“You can name him even without keeping him,” said Gisler as they strolled out into the thin, bright sunshine. “It’s only a way to show that you care what becomes of him. Even if he should one day be strong enough to return to the forest, the name will stand as a bond between you. We were told to name the beasts, back at the first.”

“To name what they are,” Elfric said, “not to give each a personal name.”

“Who knows? But folks have named their animals for so long, I can’t help believing there’s more to it than just saying, ‘You’re a black bear,'” Gisler replied, smiling broadly.

They wandered the town, up one street and down, chatting all the way. Gisler was just as talkative as Elfric remembered. Everyone they met seemed acquainted with him. The few young women whom they encountered flirted with Gisler, but he for his part was simply polite and amiable. After a while of watching these things, Elfric asked, “Since this is your home now, have you never thought of marrying?”

Gisler said, “I’ve thought about it, but it doesn’t set right with me, not being able to present a girl to Father and Mother for their blessing, so I decided to just hold back for the time being.”

“Hey, Grizz,” a man shouted from across the street, “is this the brother?”

Gisler hurried Elfric toward the man. “Sergeant, this is my youngest brother Elfric. Elfric, this is my good friend Sergeant Boris Leonti. He’s the comm officer for Zenith company.”

“Good to meet you at last, Elfric Tarbengar,” the sergeant announced as he shook Elfric’s hand. Leonti was more than a full head shorter than Elfric, built compactly, with a sun-browned face and blue eyes. “We’ve heard nothing but little brother, little brother since the message came through that Father Locke was on his way here. But I must say, you’re quite the big little brother.” He examined Elfric from face to boots with a cursory glance. “I don’t know why I expected something smaller. Grizz is such a bear of a man, I should’ve known. You have sisters, don’t you? Are they as big as you?”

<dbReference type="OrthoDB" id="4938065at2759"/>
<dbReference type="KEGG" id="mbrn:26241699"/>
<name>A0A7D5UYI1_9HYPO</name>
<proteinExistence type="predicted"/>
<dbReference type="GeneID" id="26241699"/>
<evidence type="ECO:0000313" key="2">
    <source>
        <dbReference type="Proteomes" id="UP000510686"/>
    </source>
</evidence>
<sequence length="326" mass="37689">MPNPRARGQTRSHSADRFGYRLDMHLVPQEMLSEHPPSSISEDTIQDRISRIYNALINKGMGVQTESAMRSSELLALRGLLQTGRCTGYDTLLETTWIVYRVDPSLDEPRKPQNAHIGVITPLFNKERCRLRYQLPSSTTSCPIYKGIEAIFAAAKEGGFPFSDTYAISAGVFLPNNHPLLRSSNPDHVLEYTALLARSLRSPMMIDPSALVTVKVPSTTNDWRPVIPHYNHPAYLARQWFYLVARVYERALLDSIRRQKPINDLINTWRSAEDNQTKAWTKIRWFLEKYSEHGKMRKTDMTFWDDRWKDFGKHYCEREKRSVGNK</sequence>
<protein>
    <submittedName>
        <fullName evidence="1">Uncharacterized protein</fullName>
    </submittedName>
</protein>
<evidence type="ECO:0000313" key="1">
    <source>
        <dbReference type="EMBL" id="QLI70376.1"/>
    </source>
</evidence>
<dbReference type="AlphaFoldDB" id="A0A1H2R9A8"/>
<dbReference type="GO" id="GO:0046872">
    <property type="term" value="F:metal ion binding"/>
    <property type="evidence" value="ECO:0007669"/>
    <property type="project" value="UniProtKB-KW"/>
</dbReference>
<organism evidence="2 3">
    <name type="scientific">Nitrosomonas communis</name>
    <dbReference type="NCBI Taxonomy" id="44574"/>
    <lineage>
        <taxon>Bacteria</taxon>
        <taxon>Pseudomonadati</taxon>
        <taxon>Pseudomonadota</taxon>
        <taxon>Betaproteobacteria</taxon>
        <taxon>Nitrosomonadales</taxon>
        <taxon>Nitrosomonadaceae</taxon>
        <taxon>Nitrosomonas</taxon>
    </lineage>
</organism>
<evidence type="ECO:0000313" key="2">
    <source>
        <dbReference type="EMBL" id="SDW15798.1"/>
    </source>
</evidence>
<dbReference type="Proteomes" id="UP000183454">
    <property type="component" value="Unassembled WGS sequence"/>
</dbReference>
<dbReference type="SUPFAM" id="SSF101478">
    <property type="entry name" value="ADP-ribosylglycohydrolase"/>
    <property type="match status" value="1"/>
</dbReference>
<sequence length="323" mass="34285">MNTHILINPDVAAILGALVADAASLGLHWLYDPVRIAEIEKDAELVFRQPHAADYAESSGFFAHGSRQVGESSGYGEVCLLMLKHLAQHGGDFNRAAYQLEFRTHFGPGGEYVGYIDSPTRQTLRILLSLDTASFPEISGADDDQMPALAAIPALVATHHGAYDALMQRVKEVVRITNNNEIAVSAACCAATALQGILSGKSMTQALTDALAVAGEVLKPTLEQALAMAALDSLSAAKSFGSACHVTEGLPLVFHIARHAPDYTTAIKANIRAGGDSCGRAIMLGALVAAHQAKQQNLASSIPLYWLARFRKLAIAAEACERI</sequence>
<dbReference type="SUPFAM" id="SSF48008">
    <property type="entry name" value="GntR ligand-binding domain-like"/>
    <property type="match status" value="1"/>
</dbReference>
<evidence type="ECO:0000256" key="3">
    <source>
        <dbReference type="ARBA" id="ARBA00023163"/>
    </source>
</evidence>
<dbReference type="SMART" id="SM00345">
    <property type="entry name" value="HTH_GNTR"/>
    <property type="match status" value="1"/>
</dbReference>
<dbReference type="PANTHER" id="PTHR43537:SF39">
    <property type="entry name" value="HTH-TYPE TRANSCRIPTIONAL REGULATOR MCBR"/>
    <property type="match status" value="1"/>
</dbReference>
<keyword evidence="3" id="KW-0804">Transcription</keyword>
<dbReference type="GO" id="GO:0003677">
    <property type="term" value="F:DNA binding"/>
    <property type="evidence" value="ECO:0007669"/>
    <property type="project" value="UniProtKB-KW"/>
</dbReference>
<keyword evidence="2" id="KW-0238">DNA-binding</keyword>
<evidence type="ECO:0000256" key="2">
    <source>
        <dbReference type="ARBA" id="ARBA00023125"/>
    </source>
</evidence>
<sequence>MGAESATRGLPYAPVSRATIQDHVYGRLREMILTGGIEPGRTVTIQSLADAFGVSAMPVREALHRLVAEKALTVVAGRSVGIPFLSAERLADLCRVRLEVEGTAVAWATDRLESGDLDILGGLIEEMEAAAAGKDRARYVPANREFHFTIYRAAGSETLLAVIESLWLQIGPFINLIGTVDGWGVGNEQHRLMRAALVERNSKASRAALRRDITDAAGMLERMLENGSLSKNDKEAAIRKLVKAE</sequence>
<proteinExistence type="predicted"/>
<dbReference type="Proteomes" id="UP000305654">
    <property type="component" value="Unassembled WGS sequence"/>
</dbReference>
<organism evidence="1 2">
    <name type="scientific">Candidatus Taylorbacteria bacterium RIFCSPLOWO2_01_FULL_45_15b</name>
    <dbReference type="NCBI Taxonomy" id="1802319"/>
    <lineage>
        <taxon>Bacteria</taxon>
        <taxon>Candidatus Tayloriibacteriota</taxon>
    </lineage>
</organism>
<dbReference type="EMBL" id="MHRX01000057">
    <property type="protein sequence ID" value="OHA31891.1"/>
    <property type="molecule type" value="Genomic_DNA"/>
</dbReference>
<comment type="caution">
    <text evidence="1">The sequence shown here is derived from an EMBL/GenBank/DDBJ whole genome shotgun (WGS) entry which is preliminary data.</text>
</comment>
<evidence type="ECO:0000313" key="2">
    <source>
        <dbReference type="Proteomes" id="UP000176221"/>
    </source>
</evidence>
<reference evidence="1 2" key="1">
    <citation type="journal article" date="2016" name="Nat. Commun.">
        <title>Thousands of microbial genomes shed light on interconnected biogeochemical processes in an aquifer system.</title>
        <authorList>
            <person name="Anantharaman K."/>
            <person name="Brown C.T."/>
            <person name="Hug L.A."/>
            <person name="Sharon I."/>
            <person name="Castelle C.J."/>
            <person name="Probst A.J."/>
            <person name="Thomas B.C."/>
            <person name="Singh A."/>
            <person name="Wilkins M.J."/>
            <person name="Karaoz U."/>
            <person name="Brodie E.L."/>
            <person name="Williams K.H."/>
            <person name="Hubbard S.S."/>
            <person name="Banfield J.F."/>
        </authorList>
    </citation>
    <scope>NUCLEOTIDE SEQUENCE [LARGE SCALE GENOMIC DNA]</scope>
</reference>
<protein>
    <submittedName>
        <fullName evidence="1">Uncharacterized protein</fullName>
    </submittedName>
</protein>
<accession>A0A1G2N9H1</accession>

“Rosine, our eldest sister, she’s as tall as me,” Elfric said, “but only half as heavy. Still, she can wrestle a yearling colt to the ground and hold it for Mother to give it an injection.”

“I believe it,” said Leonti. “I’d like to meet her someday. Is that your only sister?”

“No. There’s Heidel, who’s twenty-three and of a weak constitution. She’s only this tall,” Elfric held his hand at shoulder level, “and handles only the medium-sized and small animals. And Berga, she’s twenty now, she weighs about as much as me but only stands this tall,” he held his hand at the level of his collarbone. “She’s the only one of us who doesn’t have animal sympathy. She takes care of the housework and the garden.”

Leonti glanced at Gisler. “That isn’t anything like what you said.” 

“I haven’t seen them in ten years, Sarge, be fair,” Gisler laughed. “Elfric, want to look around the offices of Zenith? Corral and stables are in the back.” So they spent more than two hours with the horses that were Zenith ranger company’s main mode of transport out on patrol. Elfric was even conscripted into helping exercise them. “We’re off-duty right now,” Gisler explained as they rode, “so the horses don’t get as much of a workout as they’re used to.”

“Don’t get too carried away and lose track of time,” shouted Leonti from the fence. “You still need to clean up for the concert and social, or Captain Anzor will skin you alive and hang your tanned hide on her office wall.”

“Concert?” Elfric said.

“And social,” his brother confirmed. “To welcome Father and Mother Locke and their companies. I sing bass in the Army men’s chorus.”